puma (pyōˈmə) [key] or cougar kōˈgər, New World member of the cat family, Felis concolor. Also known as mountain lion, catamount, panther, and painter, it ranges from S British Columbia to the southern tip of South America. The puma is slenderly built, with a lionlike face. There is great variation both in size and in color, and pumas at the extremes of their geographic range are much larger than those of the tropics. Adult males of the cooler regions average about 7 ft (2.1 m) in length, including the 30-in. (76-cm) tail, and about 28 in. (71 cm) in shoulder height; they weigh up to 175 lb (80 kg). Females are smaller. The fur is yellow-brown, red-brown, or gray; the puma is distinguished from the other large New World cat, the jaguar, by its lack of spots.
Pumas are found in almost every type of country, including mountain tops, grasslands, deserts, and temperate and tropical forests. They are solitary hunters, preying on animals up to the size of deer. Some individuals prey on livestock, and farmers have waged extensive war on the species, which is nonetheless still numerous in Central and South America. In North America it had largely disappeared from the eastern two thirds of the continent by 1950, except for some survivors in Florida. Since then, however, there has been some expansion of its range; there have been occasional confirmed pumas in New England since the mid-1990s, for example. Some of the individuals spotted in the East, however, have been pets that were released. Pumas avoid contact with humans and rarely attack them.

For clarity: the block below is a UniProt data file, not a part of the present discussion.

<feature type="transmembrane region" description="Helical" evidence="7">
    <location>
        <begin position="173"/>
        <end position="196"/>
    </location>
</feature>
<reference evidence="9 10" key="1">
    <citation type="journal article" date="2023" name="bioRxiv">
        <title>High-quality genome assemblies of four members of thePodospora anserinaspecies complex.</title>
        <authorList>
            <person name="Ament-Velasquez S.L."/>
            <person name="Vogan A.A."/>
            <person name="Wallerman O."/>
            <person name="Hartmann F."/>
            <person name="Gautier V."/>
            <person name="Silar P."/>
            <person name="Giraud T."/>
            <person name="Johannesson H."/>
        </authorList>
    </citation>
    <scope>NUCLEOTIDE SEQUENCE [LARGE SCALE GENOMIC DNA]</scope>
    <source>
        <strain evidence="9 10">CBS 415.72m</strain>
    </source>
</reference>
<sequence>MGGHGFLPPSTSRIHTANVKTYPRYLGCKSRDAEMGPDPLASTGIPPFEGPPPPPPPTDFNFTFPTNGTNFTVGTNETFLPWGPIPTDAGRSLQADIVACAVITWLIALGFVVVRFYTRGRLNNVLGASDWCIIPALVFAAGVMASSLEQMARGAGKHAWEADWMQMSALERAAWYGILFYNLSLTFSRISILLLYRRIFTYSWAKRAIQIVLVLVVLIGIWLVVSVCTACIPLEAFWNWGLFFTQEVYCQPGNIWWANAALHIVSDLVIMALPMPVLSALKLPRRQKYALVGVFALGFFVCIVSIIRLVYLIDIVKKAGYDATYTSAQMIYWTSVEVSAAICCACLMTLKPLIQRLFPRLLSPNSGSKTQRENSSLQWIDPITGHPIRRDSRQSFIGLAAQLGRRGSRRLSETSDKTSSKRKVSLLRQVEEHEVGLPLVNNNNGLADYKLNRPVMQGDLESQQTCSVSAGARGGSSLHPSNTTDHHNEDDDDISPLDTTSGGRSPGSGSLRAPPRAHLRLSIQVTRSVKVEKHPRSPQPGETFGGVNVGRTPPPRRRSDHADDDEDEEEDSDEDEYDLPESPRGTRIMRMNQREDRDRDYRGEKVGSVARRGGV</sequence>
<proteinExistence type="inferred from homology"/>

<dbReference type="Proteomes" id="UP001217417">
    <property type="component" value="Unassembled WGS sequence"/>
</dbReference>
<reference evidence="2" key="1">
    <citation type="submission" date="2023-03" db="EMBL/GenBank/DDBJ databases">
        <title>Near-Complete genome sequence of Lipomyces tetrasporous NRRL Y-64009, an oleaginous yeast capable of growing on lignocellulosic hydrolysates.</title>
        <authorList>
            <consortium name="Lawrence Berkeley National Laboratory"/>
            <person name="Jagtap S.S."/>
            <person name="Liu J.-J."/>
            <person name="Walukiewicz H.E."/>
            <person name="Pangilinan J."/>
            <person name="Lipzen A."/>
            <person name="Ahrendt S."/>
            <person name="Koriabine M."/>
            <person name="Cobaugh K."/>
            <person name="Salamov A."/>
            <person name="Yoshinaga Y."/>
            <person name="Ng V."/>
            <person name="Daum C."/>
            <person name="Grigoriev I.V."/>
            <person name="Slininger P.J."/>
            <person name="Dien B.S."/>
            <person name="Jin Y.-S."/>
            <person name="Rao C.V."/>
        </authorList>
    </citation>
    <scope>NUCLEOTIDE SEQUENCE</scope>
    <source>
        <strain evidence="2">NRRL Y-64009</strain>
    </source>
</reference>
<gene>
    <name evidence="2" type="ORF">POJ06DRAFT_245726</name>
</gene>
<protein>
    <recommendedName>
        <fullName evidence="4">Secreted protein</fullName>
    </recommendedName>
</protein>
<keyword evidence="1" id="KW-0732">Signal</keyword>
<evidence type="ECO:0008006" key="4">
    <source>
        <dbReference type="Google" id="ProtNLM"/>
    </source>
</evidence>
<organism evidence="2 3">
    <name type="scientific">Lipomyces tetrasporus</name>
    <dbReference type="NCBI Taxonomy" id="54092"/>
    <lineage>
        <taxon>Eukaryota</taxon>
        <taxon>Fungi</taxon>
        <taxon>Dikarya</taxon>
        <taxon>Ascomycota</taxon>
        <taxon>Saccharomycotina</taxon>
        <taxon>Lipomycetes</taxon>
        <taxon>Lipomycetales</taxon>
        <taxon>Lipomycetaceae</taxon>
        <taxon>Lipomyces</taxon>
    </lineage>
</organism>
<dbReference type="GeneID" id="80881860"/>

Pumas are classified in the phylum Chordata, subphylum Vertebrata, class Mammalia, order Carnivora, family Felidae.
The Columbia Electronic Encyclopedia, 6th ed. Copyright © 2012, Columbia University Press. All rights reserved.
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